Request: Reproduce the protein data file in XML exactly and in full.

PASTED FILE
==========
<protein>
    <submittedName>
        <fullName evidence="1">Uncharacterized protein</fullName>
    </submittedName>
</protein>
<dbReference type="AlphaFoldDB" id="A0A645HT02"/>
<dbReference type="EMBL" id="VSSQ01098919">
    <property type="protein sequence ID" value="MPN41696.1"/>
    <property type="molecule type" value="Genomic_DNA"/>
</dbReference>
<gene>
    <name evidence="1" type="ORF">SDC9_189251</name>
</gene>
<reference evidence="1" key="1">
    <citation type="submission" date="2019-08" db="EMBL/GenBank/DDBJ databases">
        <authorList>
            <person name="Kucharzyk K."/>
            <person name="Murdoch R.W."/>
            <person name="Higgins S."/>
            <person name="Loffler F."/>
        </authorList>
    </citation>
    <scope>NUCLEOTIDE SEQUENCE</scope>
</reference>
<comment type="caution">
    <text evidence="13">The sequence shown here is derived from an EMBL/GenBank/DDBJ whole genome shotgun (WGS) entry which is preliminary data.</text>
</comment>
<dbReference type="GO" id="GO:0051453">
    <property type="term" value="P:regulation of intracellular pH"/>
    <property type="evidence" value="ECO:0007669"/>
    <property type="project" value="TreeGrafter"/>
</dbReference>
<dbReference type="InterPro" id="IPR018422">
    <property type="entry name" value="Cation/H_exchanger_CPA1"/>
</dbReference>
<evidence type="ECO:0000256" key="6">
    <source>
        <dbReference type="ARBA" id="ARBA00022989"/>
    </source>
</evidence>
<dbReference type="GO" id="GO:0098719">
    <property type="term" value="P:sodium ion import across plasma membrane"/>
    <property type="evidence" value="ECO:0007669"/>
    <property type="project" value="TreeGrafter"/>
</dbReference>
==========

<protein>
    <submittedName>
        <fullName evidence="1">Uncharacterized protein</fullName>
    </submittedName>
</protein>
<dbReference type="AlphaFoldDB" id="A0A645HT02"/>
<dbReference type="EMBL" id="VSSQ01098919">
    <property type="protein sequence ID" value="MPN41696.1"/>
    <property type="molecule type" value="Genomic_DNA"/>
</dbReference>
<gene>
    <name evidence="1" type="ORF">SDC9_189251</name>
</gene>
<reference evidence="1" key="1">
    <citation type="submission" date="2019-08" db="EMBL/GenBank/DDBJ databases">
        <authorList>
            <person name="Kucharzyk K."/>
            <person name="Murdoch R.W."/>
            <person name="Higgins S."/>
            <person name="Loffler F."/>
        </authorList>
    </citation>
    <scope>NUCLEOTIDE SEQUENCE</scope>
</reference>
<comment type="caution">
    <text evidence="13">The sequence shown here is derived from an EMBL/GenBank/DDBJ whole genome shotgun (WGS) entry which is preliminary data.</text>
</comment>
<dbReference type="GO" id="GO:0051453">
    <property type="term" value="P:regulation of intracellular pH"/>
    <property type="evidence" value="ECO:0007669"/>
    <property type="project" value="TreeGrafter"/>
</dbReference>
<dbReference type="InterPro" id="IPR018422">
    <property type="entry name" value="Cation/H_exchanger_CPA1"/>
</dbReference>
<evidence type="ECO:0000256" key="6">
    <source>
        <dbReference type="ARBA" id="ARBA00022989"/>
    </source>
</evidence>
<dbReference type="GO" id="GO:0098719">
    <property type="term" value="P:sodium ion import across plasma membrane"/>
    <property type="evidence" value="ECO:0007669"/>
    <property type="project" value="TreeGrafter"/>
</dbReference>